On July 24th, 2017, Donald Trump tweeted:

Is Fake News Washington Post being used as a lobbyist weapon against Congress to keep Politicians from looking into Amazon no-tax monopoly?

First of all, this is out of date, because Amazon started collecting sales taxes in all states that have sales taxes back in March.

But my question is, did the Washington Post, which is owned by Amazon.com's CEO Jeff Bezos, ever write editorials in support of Amazon's position on collecting sales taxes?

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    I"m going to be honest, it's going to be very difficult to prove the negative in this case. However, IF this claim was true, no one seems to have proof. Would a case where conservative news media (read: Breitbart) was claiming that they have no idea what he's talking about be a good enough answer for you? – DenisS Jul 25 '17 at 20:13
  • @DenisStallings What about a simple search of Washington Post editorials on the subject of sales taxes? – Keshav Srinivasan Jul 25 '17 at 21:24
  • In context, do we know that the tweet was about sales taxes? Given HR 2887 and the Amazon-tax issue, sales tax seems like a good fit, but this story also provides a potential fit: "Amazon.com wins $1.5 billion tax dispute over IRS", Reuters. – Nat Jul 26 '17 at 10:17
  • @KeshavSrinivasan while that could help, it has the same problem as trying to find if someone had tweeted something. It existing and then being deleted looks exactly the same as it never existing in the first place. The more conspiratorially minded people wouldn't take "it doesn't exist" at face value since they could always claim it was deleted. – DenisS Jul 26 '17 at 13:57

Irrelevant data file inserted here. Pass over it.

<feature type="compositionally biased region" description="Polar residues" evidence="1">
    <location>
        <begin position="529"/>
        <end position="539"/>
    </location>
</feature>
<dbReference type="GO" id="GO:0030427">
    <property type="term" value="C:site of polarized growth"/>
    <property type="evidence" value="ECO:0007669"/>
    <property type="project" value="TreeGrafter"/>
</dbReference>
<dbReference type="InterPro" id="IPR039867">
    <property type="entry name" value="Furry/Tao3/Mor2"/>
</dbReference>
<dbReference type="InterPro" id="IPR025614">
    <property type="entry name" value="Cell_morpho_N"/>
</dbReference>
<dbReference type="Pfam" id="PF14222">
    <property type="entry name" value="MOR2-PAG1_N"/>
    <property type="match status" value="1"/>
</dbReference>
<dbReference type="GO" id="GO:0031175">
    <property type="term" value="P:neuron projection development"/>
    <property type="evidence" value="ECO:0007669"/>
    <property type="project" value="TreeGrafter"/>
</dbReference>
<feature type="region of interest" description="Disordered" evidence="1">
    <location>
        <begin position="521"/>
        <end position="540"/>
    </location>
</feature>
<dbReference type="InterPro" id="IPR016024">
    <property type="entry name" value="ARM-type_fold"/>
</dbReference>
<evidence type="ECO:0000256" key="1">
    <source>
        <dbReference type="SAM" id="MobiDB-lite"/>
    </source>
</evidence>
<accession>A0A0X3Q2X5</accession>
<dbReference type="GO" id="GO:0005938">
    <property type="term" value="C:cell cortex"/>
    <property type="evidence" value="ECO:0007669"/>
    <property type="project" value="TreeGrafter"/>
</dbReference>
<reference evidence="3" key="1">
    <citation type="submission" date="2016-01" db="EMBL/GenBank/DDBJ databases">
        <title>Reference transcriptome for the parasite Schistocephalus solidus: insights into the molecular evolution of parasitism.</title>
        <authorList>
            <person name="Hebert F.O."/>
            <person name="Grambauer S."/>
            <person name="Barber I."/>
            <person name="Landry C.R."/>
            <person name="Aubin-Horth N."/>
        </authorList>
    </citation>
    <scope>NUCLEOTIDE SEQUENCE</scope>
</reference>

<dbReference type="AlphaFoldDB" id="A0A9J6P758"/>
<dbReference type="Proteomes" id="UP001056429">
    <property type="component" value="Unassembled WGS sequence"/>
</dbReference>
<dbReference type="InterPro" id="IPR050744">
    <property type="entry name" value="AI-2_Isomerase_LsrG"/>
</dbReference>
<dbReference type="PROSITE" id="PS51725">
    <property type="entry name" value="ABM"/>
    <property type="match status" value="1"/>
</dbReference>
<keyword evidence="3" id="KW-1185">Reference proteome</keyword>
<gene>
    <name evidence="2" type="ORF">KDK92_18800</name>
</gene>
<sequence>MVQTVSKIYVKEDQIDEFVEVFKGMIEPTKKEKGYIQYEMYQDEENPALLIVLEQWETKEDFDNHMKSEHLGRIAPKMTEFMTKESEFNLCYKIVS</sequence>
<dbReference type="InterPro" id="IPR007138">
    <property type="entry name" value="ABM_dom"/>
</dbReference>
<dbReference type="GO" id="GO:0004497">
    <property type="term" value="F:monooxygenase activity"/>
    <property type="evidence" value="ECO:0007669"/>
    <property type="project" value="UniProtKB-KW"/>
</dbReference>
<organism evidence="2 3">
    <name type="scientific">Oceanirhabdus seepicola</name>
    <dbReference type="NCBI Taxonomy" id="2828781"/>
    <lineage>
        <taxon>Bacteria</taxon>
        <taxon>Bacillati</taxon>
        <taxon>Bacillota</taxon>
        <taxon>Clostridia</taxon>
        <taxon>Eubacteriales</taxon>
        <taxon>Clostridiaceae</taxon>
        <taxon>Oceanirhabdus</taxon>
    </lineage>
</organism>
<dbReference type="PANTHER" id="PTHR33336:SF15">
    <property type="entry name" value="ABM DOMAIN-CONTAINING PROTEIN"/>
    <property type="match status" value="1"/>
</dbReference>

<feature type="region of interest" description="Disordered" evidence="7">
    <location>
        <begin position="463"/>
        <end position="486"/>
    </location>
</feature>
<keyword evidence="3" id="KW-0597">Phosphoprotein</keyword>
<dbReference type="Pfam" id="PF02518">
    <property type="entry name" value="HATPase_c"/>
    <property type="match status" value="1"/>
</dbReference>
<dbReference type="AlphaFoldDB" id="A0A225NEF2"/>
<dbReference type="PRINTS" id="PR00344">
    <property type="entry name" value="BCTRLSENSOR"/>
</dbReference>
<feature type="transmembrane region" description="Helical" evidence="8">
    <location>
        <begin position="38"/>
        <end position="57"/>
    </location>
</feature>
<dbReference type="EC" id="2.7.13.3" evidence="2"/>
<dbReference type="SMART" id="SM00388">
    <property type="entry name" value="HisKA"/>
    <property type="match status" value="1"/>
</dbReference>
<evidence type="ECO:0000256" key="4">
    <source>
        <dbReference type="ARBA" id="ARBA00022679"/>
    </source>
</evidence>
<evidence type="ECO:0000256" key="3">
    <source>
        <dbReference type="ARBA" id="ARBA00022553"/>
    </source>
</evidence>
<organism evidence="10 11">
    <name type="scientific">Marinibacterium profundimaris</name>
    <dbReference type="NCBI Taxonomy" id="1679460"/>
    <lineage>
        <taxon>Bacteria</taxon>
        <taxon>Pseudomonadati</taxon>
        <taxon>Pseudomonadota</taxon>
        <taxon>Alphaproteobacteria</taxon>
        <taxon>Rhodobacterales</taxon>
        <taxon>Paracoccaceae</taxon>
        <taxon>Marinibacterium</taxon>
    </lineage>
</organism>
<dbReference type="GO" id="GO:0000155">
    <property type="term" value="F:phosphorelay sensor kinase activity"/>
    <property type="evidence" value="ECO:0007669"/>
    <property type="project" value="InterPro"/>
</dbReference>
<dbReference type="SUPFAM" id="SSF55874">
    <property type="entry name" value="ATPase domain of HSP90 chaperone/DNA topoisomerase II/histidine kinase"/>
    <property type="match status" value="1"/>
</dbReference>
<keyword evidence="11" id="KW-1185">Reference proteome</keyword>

Update- The below answer was based on the tweet being about sales tax, i.e. the Amazon tax issue. However it appears that Trump's also talked about another tax topic according to "Amazon.com wins $1.5 billion tax dispute over IRS", Reuters.

The Washington Post has published editorials in support of online taxes. The most direct editorial that I can find is from 2012-07-15:

Virginia voted this year to close the so-called “Amazon loophole,” which allows the online retailer to avoid paying the same local sales taxes that brick-and-mortar establishments charge. California and Texas have taken steps to do the same.

The change is overdue. There’s no reason to favor e-commerce at the expense of other business, and it makes no sense to require some businesses to charge more for the same goods. To that end, a bipartisan bill under consideration in the Senate, the Marketplace Fairness Act, would grant states the authority to require “remote sellers” to collect sales tax in exactly the same way as local businesses are already made to do.

-"Taxing online purchases", The Washington Post (2012-07-15; emphasis added)

However, Jeff Bezos's plan to buy the Washington Post wasn't announced until 2013-08-05.

Since that time, most of the articles I can find are factual rather than advocating an opinion. One of the most directly related is from 2016-02-05, in which the Washington Post reports:

Amazon has long lobbied for the creation of a national standard for collecting state sales tax for online purchases, a change that would simplify their business practices.